April 22, 2014 at 9:56 pm #18444YozenParticipant
I would like to present myself to be judged. I know I am asking for criticism, but please gear it in a way that can help me improve. Some people on this forum seem to forget that last part. I have been shooting for about a year. I feel like I’ve run into a wall recently, and I’d like help getting pointed in the right direction.
Thanks in advance.April 22, 2014 at 11:28 pm #18446EyeDocPhotogParticipant
#16 (the little girl) would be a winner had you focused on her EYE instead of her hair.
What’s with the on camera (or worse yet popup) flash?! You’re kidding, right? Harsh shadows are just that… harsh. Get the flash OFF CAMERA … create some drama.
Ummm, a bridge, couple buildings, view from the hotel room… not feeling it.
Nothing to say.
To me, these look like your practice shots. Let’s check out the lighting here, focus there, and aperture the other. Nothing screams of “Man, that’s a good shot, let me capture it before it gets away.”April 23, 2014 at 5:36 am #18448Worst Case ScenarioParticipant
To me they say….
I’m in the Navy, I get to go to some great places yet these are the best shots I could manage.
There are a couple of cracking shots, but they are lost in the mediocre ones.
The best tip I can give you? Anything at the front of the picture will look bigger! (more so with a short focal length lens)
ie: Girl in front of juke box, she has large arms and you’ve made them bigger.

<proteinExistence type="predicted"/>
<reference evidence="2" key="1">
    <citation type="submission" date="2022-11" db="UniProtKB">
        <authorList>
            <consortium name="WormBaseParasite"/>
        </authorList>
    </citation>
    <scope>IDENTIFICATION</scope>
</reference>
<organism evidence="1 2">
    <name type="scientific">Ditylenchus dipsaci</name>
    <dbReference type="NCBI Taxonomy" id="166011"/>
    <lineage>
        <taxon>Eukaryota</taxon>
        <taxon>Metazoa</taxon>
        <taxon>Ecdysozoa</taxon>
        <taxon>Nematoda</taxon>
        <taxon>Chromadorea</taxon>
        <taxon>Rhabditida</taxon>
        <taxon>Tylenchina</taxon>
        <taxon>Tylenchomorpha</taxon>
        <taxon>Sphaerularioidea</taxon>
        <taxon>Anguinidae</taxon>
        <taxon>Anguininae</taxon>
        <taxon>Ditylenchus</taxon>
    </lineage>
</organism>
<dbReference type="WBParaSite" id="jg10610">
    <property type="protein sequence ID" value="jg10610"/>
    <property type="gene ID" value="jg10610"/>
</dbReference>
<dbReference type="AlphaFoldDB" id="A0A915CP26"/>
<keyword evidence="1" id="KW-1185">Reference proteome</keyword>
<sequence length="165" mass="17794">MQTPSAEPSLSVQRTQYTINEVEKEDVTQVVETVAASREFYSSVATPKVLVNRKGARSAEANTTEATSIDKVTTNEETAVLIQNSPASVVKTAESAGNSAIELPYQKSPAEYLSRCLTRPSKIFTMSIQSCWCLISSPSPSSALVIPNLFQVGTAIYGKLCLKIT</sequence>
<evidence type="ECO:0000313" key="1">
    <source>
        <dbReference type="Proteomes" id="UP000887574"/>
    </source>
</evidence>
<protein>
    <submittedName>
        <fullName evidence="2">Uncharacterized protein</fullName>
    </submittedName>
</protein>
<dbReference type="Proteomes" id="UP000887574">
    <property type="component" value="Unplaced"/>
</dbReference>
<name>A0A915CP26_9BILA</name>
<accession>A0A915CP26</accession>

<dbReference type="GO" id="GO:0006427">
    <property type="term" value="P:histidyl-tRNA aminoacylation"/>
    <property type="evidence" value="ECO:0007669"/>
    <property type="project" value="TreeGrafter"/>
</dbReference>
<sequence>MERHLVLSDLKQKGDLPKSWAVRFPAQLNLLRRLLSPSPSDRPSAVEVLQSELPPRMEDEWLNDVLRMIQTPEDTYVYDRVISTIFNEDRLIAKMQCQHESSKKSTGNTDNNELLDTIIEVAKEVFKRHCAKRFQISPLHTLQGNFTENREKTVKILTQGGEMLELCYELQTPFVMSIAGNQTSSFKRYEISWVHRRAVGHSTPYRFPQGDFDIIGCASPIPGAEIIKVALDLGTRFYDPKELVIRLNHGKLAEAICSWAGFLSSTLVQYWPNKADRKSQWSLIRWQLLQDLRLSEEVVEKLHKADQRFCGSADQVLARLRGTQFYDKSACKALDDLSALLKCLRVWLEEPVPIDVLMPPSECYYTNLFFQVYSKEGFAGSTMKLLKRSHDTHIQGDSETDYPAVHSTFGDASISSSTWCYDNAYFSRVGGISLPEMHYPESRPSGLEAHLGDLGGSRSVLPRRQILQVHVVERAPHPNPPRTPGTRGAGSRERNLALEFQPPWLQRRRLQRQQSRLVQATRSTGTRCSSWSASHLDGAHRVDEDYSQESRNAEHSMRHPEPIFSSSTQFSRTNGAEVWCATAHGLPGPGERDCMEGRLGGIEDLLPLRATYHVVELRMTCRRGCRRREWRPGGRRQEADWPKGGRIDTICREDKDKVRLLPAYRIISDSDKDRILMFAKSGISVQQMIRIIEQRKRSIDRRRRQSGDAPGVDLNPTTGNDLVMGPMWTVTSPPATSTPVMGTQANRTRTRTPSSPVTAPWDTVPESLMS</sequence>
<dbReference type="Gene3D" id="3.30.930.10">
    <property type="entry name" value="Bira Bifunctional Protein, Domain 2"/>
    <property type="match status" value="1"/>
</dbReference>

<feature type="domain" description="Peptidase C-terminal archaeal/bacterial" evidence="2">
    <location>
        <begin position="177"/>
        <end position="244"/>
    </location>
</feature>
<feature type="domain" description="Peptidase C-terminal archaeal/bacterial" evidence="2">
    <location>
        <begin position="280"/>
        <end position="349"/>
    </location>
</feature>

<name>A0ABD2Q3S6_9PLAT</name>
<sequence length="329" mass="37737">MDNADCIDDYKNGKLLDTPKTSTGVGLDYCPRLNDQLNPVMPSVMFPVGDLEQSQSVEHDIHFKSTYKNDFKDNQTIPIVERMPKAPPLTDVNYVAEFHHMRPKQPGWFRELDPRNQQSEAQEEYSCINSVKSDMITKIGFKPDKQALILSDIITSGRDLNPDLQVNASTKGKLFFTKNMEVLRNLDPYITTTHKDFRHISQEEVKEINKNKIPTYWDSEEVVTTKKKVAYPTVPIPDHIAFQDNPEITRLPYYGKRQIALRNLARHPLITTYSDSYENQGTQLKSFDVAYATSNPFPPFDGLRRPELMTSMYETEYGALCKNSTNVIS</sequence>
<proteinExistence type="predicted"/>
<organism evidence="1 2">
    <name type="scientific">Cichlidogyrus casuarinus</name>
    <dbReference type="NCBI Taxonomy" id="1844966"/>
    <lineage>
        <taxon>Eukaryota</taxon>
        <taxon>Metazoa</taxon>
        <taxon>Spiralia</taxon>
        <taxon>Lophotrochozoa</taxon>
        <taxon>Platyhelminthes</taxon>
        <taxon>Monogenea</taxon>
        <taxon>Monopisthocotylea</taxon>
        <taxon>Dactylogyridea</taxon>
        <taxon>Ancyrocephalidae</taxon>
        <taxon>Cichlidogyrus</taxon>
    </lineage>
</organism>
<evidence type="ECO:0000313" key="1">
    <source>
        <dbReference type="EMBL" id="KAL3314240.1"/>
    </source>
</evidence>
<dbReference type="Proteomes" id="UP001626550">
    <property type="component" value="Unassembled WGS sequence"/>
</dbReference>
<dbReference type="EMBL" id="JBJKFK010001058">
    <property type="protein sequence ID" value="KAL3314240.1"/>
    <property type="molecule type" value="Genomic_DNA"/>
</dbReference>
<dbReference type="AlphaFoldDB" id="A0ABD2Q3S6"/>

Girl on the railway tracks, has large boot ( though this one isn’t too bad)
Girl sitting on the crooked porch, has large thighs and boots.
Girl on the white background has MASSIVE baby!April 23, 2014 at 11:37 am #18449cameraclickerParticipant
#16 (the little girl) would be a winner had you focused on her EYE instead of her hair.
I don’t think focus is the problem. Her right eye eyelashes are pretty good. Depth of field is really shallow though. However, her nose seems to be in reasonable focus and hair that seems to be just in front of her ear is in focus, so her eye must also be in focus. She does have dark green eyes and her pupils remind me of a cat! They appear to be oval instead of round. Here is a somewhat edited version of your photo. I removed a number of stray hairs, tried to put some colour into the left side of her face and sharpened her right eye (probably too much). Click the photo to see the large size.
Let us know what you think of my edit and I will take it down and get my space back.
The worst photo might be the child with camera, #15, where the sharpest part of the photo seems to be the lint on her sleeves.
Of the people photos, I’m drawn to #8 the most. You have enough depth of field, but not too much, exposure is good, they are in relatively the same plane so their size is not distorted. Their expressions are great too. The most notable problem with it is the white has blown out so his collar has blended into the shoulder and her dress details are lost. If there is a raw file you can get that detail back through post processing.